This course is for anyone involved in the early rehabilitation after knee injury or surgery. It would also be of value to trainee physiotherapists.
Because internal joint scarring, if it is going to occur, is likely to trigger early in the rehabilitation process, then it is the patient and the physiotherapist who need to be looking out for the danger signs. If they understand the issues and what to watch for, then management can be optimised before there is a progression to the tragic outcome of intractable scarring (arthrofibrosis) with irreversible stiffness of the knee.
The course explains the issues, anatomy and terminology - with loads of easy to follow illustrations and videos - so that your rehabilitation programme will really start to make proper sense. You will learn what the physiotherapist is trying to do, and why. You will learn about those surgical procedures that may be helpful in the process of freeing up movement again.The course should take four hours to complete, but there is no need for any pre-knowledge as it is fully comprehensive.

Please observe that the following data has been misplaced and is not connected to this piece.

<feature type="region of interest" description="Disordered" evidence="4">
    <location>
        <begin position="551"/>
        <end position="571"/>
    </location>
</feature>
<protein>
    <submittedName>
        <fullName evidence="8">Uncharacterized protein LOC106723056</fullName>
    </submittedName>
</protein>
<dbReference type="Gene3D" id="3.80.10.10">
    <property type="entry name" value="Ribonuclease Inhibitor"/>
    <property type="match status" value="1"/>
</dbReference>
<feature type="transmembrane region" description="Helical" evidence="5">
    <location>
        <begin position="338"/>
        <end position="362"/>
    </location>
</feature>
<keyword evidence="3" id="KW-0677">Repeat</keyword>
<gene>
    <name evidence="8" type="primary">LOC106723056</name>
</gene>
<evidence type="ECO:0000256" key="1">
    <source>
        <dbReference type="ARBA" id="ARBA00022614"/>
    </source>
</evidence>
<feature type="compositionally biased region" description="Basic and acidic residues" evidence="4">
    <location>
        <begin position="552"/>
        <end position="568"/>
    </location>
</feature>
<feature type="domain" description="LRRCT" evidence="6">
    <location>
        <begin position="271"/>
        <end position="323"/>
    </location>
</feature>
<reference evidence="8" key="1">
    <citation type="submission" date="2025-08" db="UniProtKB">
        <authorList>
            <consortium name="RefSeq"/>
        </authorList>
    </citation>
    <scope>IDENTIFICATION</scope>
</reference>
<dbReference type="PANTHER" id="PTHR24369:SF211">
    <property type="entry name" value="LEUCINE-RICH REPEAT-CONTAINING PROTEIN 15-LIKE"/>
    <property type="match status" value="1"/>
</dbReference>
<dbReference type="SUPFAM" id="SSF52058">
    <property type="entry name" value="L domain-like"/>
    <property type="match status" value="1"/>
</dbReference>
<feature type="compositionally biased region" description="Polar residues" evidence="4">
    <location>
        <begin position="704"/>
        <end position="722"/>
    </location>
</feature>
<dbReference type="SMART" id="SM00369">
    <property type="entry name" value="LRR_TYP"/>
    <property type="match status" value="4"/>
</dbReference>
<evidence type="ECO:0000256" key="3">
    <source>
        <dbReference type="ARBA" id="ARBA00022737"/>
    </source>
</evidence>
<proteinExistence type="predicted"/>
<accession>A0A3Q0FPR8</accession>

Meet your hosts - Sheila Strover and Sebastiano Nutarelli, and find out what makes them both passionate about the topic of knee stiffness.
Sheila Strover BSC(Hons) MBBCh MBA
Medical doctor based in the UK. Founder of the KNEEguru website, which is dedicated to helping people with knee problems find the information they seek and the help that they need.
Physiotherapist in training. Based in Italy but studying in Switzerland.
Find out what it means in practical terms for both men and women going about their daily lives with a knee that they cannot fully bend or fully straighten, and how this impacts not only their work and leisure, but also their relationships.
Click through the icons at the top of the 'Resources' section, to check the list of resources, write your own notes, engage in or follow discussions, or return to the menu.
This section gives the basic terminology related to describing range-of-motion problems of the knee. At the end of the course there is also a Glossary of terms.
Learn how men and women differ in how flexible their knees are. Gain a clear idea of your own range of motion goals, and whether you should focus on your extension or your flexion - so that you can work with the physical therapist and understand what is going on.